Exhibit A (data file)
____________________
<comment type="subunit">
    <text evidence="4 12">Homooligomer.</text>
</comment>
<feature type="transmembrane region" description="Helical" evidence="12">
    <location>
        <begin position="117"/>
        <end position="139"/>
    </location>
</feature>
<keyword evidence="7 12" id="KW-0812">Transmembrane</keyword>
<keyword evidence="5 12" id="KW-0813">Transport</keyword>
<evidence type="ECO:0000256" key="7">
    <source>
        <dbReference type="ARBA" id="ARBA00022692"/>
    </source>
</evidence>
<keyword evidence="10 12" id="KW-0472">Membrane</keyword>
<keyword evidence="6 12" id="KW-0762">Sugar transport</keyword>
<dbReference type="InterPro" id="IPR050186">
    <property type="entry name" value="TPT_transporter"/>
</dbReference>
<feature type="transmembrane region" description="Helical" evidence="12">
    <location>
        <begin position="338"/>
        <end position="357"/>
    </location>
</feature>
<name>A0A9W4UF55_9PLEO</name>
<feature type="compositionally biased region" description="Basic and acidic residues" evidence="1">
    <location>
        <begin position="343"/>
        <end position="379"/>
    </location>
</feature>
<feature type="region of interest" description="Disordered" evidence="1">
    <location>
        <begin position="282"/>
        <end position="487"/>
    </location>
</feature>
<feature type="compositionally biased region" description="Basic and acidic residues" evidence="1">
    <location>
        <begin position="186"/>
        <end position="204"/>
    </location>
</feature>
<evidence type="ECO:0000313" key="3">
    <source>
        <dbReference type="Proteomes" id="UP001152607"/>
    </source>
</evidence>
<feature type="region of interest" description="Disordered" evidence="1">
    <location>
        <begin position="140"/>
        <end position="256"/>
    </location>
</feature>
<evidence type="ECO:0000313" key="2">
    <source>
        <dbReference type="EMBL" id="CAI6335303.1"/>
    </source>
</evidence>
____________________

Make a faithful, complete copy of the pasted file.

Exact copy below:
<comment type="subunit">
    <text evidence="4 12">Homooligomer.</text>
</comment>
<feature type="transmembrane region" description="Helical" evidence="12">
    <location>
        <begin position="117"/>
        <end position="139"/>
    </location>
</feature>
<keyword evidence="7 12" id="KW-0812">Transmembrane</keyword>
<keyword evidence="5 12" id="KW-0813">Transport</keyword>
<evidence type="ECO:0000256" key="7">
    <source>
        <dbReference type="ARBA" id="ARBA00022692"/>
    </source>
</evidence>
<keyword evidence="10 12" id="KW-0472">Membrane</keyword>
<keyword evidence="6 12" id="KW-0762">Sugar transport</keyword>
<dbReference type="InterPro" id="IPR050186">
    <property type="entry name" value="TPT_transporter"/>
</dbReference>
<feature type="transmembrane region" description="Helical" evidence="12">
    <location>
        <begin position="338"/>
        <end position="357"/>
    </location>
</feature>
<name>A0A9W4UF55_9PLEO</name>
<feature type="compositionally biased region" description="Basic and acidic residues" evidence="1">
    <location>
        <begin position="343"/>
        <end position="379"/>
    </location>
</feature>
<feature type="region of interest" description="Disordered" evidence="1">
    <location>
        <begin position="282"/>
        <end position="487"/>
    </location>
</feature>
<feature type="compositionally biased region" description="Basic and acidic residues" evidence="1">
    <location>
        <begin position="186"/>
        <end position="204"/>
    </location>
</feature>
<evidence type="ECO:0000313" key="3">
    <source>
        <dbReference type="Proteomes" id="UP001152607"/>
    </source>
</evidence>
<feature type="region of interest" description="Disordered" evidence="1">
    <location>
        <begin position="140"/>
        <end position="256"/>
    </location>
</feature>
<evidence type="ECO:0000313" key="2">
    <source>
        <dbReference type="EMBL" id="CAI6335303.1"/>
    </source>
</evidence>